Meninges

The brain and spinal cord are covered with three membranes: (a) the dura mater, a thick outer fibrous membrane, containing large venous sinuses and separating the cranial cavity into a supratentorial and an infraten-torial compartment; (b) the arachnoid, beneath the dura, a thin avascular membrane covered with mesothe-lial cells; the arachnoid villi (granulations) are tufts of arachnoidal (meningothelial) cells that project into the venous sinuses and veins; and (c) the pia mater, a thin, inner fibrous membrane attached to the surface of the brain and spinal cord and connected to the arachnoid by delicate fibrous trabeculae. The arachnoid and the pia together form the leptomeninges. Between them is the subarachnoid space, filled with cerebrospinal fluid (CSF). The CSF is absorbed into the venous sinuses at the arachnoid villi. The pia mater contains blood vessels, accompanying them into the neural parenchyma and forming the perivascular or Virchow-Robin spaces filled with CSF. The Virchow-Robin spaces usually end at the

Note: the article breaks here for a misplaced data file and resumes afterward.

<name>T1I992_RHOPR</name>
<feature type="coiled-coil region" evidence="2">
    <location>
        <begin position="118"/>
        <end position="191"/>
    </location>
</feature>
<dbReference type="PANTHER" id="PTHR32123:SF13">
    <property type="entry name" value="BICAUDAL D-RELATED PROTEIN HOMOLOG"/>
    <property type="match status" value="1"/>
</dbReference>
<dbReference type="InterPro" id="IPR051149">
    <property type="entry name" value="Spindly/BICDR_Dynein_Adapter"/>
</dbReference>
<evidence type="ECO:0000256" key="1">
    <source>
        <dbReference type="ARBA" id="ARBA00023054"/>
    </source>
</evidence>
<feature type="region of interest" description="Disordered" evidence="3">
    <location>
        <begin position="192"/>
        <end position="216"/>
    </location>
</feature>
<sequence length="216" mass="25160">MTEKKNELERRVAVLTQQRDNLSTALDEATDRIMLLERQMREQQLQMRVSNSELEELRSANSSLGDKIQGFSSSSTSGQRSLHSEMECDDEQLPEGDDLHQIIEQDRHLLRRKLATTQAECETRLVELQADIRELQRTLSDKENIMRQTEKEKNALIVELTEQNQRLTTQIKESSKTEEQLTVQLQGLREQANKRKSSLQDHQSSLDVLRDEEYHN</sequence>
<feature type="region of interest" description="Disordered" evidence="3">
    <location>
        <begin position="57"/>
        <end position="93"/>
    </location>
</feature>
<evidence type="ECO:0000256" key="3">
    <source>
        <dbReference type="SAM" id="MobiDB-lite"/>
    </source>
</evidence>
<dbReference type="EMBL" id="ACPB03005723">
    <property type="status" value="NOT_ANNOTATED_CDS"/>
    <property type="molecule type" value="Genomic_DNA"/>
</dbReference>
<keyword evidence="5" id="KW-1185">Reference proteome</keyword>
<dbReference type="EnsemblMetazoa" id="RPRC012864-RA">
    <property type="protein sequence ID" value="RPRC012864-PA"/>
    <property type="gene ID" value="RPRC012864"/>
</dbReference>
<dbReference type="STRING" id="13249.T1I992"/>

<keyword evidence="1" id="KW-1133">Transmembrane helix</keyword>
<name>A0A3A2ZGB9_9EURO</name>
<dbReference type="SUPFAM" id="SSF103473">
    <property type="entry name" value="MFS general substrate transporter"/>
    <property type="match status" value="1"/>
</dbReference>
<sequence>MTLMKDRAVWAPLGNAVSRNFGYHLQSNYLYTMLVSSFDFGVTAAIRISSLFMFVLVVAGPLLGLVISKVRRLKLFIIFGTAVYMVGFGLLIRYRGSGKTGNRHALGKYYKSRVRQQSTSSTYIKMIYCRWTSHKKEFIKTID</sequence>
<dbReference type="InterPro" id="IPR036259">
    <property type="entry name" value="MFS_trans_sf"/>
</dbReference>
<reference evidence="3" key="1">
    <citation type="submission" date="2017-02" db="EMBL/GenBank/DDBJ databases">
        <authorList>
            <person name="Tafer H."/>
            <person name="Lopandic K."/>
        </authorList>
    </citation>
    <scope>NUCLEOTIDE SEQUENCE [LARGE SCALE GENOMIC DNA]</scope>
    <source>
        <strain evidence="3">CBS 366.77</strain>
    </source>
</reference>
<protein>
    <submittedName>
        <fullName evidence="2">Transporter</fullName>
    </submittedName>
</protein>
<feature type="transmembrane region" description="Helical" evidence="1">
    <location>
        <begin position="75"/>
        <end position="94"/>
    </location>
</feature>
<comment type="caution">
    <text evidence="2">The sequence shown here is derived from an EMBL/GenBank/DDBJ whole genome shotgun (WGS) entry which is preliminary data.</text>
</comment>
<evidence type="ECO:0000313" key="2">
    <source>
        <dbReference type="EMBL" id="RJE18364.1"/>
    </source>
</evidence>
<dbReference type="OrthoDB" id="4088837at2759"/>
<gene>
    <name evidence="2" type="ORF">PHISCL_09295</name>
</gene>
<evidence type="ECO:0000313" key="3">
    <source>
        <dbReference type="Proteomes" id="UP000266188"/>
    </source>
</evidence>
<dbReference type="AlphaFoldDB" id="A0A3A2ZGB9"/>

FIGURE 2.1 1

Meninges. A. Schematic drawing of the anatomic relationship between the dura, arachnoid, and pia. B. Leptomen-ingeal carcinomatosis extends into the cerebral cortex along the Virchow-Robin spaces (HE).

FIGURE 2.1 1

Meninges. A. Schematic drawing of the anatomic relationship between the dura, arachnoid, and pia. B. Leptomen-ingeal carcinomatosis extends into the cerebral cortex along the Virchow-Robin spaces (HE).

Pia Mater kull ura Arachnoid

Pia Mater kull ura Arachnoid

level of transition of arterioles to capillaries. They provide a route for the extension of inflammation or neoplasm from the subarachnoid space into the parenchyma (Fig. 2.11).

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